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Last Night: St. Louisans With 24 Hours to Make a Film Show Off Works

Categories: Arts

What you missed: A screening of ten movies imagined, shot and cut in 24 hours by aspiring local filmmakers, as part of the Diesel Film Race.

Where: The Tivoli Theatre, 6350 Delmar Boulevard.

Better Than: Watching the same clips on Youtube over again for the 40th time.

Jim Jarmusch and Darren Aronofsky can play up their indie cred all they want, the films that premiered at the Tivoli Friday night are what true underground cinema is all about. The Diesel Film Race, sponsored in part by Diesel Jeans, gives each group of budding Abel Ferarra’s 24 hours to write, shoot and cut a short film.

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The filmmakers had only two elements that had to be included in their films to make sure they hadn't got an early start:

- Each film had to center on a bet.
- Each film had to feature someone crumpling a piece of paper.

The concept is simple and familiar, but this particular project is fairly new, having just expanded out of New York two years ago. It's Film Racing's first year in St. Louis and even the competition's founder, Charlie Weisman, admitted that the number of entries were small. "It’s our first year in St. Louis, so hopefully we'll build on this," Weisman said between taking cash for his project's screening and explaining to people with tickets to see Choke that they didn't have to pay again. "Maybe we'll try for April next year and push it at colleges and high-schools."

More would certainly be better. With only ten entries, the runtime of the show was a brisk 40 minutes, which could be considered a plus because none of the films were of much quality, but it made the $9 entry fee a bit hard to swallow. Good thing Diesel Jeans ponied up for free soda and popcorn to wash down all those hard feelings. Good on ya, Diesel.

Now to say that the films were not of much quality isn't really a knock on the Film Racing project, the screening or even the filmmakers. This kind of thing is all about shoving a camera into an amateur's hand and giving them a deadline near enough in the future they won't procrastinate away their first step on the road to becoming the next Sam Raimi.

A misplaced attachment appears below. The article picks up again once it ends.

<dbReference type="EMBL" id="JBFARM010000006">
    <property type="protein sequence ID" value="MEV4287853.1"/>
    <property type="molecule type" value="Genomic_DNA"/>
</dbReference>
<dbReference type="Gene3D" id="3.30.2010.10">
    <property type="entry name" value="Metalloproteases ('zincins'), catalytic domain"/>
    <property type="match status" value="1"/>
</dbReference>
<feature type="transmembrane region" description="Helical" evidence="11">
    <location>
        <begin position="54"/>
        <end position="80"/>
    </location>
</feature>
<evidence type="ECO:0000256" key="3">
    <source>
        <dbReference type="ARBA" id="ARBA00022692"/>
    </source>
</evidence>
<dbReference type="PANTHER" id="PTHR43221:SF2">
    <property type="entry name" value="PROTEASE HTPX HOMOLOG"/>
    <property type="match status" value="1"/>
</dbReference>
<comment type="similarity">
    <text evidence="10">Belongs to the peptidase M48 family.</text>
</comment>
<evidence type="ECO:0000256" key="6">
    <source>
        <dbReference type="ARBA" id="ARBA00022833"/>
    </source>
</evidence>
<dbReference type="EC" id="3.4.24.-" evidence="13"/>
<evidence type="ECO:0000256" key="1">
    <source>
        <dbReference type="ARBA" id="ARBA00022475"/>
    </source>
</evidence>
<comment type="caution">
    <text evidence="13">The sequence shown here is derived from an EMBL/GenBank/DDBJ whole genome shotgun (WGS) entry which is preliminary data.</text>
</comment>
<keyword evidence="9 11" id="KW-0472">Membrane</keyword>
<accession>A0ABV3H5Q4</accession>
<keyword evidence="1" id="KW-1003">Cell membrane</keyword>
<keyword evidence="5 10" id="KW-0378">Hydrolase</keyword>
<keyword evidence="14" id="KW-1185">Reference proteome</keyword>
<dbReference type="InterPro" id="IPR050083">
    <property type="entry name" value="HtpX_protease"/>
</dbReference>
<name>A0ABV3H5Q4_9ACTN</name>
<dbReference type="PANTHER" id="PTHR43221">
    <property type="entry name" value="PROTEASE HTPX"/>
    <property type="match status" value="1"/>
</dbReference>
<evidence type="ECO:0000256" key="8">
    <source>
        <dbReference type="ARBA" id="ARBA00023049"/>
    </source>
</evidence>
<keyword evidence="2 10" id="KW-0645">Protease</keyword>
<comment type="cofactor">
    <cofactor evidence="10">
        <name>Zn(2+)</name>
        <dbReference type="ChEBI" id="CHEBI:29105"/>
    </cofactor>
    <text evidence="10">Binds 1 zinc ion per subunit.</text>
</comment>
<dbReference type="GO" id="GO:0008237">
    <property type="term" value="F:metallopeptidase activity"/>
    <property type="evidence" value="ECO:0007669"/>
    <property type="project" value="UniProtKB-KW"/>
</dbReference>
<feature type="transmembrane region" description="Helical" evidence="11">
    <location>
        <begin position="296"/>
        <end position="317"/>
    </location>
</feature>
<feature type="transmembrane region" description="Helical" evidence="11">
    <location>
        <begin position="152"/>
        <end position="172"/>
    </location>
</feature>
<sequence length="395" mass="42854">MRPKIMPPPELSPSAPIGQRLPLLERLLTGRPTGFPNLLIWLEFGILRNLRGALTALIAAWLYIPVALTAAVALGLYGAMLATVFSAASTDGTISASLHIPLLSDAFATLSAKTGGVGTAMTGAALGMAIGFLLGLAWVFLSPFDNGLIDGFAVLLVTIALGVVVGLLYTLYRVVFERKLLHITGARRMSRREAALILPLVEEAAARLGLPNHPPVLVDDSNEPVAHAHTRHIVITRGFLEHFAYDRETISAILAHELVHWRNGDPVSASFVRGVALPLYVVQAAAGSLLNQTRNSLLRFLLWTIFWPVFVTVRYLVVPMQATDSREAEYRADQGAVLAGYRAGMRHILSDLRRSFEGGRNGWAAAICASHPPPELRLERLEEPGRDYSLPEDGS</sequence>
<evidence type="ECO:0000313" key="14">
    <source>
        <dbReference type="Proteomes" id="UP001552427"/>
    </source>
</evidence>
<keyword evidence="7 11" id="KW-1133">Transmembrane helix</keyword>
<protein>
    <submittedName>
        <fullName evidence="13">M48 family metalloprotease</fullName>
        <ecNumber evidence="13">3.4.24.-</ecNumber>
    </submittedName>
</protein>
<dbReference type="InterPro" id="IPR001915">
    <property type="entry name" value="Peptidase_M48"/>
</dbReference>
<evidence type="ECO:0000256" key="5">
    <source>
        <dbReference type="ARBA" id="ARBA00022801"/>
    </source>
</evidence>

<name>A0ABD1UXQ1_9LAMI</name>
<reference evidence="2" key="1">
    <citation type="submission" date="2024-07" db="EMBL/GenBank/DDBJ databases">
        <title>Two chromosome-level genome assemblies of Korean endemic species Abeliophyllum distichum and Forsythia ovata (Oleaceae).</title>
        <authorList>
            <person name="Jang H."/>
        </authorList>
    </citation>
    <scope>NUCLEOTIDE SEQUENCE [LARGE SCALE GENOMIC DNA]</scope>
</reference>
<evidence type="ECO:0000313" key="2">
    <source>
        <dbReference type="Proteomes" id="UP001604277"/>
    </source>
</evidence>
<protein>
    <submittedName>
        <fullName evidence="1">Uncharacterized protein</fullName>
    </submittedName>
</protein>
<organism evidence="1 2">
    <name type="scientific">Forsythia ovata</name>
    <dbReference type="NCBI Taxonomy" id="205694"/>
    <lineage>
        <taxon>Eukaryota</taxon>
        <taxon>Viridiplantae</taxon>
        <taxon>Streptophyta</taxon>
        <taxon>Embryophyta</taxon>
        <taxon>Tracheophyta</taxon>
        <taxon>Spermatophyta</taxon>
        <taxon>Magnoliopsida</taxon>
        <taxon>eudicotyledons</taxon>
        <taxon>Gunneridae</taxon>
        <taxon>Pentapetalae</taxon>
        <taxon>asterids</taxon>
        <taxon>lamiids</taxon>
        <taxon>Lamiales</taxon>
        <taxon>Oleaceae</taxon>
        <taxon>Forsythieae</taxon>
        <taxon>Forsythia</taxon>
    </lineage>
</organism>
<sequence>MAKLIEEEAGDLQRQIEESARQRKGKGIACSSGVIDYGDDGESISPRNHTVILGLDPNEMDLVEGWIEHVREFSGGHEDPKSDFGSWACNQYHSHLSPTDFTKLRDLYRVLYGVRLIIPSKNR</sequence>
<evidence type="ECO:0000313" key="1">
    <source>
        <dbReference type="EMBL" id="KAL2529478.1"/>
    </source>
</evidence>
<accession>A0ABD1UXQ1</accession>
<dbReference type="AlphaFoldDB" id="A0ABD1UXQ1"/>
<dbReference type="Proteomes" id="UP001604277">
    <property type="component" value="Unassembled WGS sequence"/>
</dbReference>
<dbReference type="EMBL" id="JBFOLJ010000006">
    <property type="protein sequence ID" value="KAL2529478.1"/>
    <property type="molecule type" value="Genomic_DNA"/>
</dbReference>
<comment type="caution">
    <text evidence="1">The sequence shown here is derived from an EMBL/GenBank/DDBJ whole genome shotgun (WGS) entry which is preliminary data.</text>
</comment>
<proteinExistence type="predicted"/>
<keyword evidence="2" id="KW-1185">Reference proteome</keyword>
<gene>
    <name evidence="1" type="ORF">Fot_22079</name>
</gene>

Several of the groups were admittedly, and fairly obviously, first-timers and their inexperience with editing software was especially apparent. "John’s Problem" by Two Stupid Kids, which was the story of their roommate's possible alcoholism, featured several fades in the middle of scenes. While the effect was somewhat intoxicating, it certainly wasn't intentional.

Film Racing is a competition so I must break some hearts here and engage in some serious criticism: Of the good, I'd give the best all around to "The Aftermath," which was made by a group of St. Louis Priory High School kids, and seemed like it. Anytime a movie starts with someone waking up pant-less in the woods and ends with the clothes thief name dropping Abercrombie while wearing every piece of clothing he's ever pinched, you know the good young men at Priory are involved. Full disclosure, I graduated from Priory and can there for can not be entirely trusted to be objective about their work, but I can certainly say it was at least among the best in the competition, if only because of the solid camera work and absurd energy.

In general, it's easier to enjoy these kind of shorts if they shoot for comedy. They usually end up being unintentionally funny in one way or another anyway, so it's best if you can pretend you meant to make the audience laugh nervously at your climax. That being said, "A Bad Night," by Roland Comfort featured some good dramatic pacing and a decently surprising twist, even if it was a little illogical.

"Sometimes you have to make sacrifices when half your crew doesn’t show up. That guy in the end of the movie was just hanging around while we were filming and he asked what we were doing." What people wont do to get themselves immortalized on the big screen at the Tivoli.

The crowd was family and friend heavy, but still didn't fill up more than half the seats. They seemed engaged by the films and responded positively for the most part. The winners won’t be announced for a few days yet, in fact, some of the movies should be online soon and you can vote for your favorite at www.filmracing.com, but that won't prevent me from handing out my own awards, so without further ado, the Last Night award go to:

Best Title: "Douche Cannon." Why is there not a band called Douche Cannon?

Best Special Effects: "The Psychic Queen." Sure the aforementioned "Douche Cannon" had some angels-sitting-on-shoulders effects and whatnot, but this confusing superhero tale featured a city in flames and the same actress playing two characters on screen at ONE TIME!

Most Inscrutable: "Killerstake." While this is always a tough competition in amateur filmmaking projects, this standout from UMSL stood above the rest in it’s strangeness. Extra points for the successfully atmospheric black and white cinematography.

Best Editing Mistake: "Comic Relief." The fade outs mid-scene in "John’s Problem" were good, as was the story continuity of "BET!" which director Ricki Connor admitted he had to butcher to get into a competition-length run time, but the sound sync errors in "Comic Relief" caused the most unintentional laughter in the audience, until the painful "Am I supposed to laugh at suicide?" ending.

- Brian Stitt


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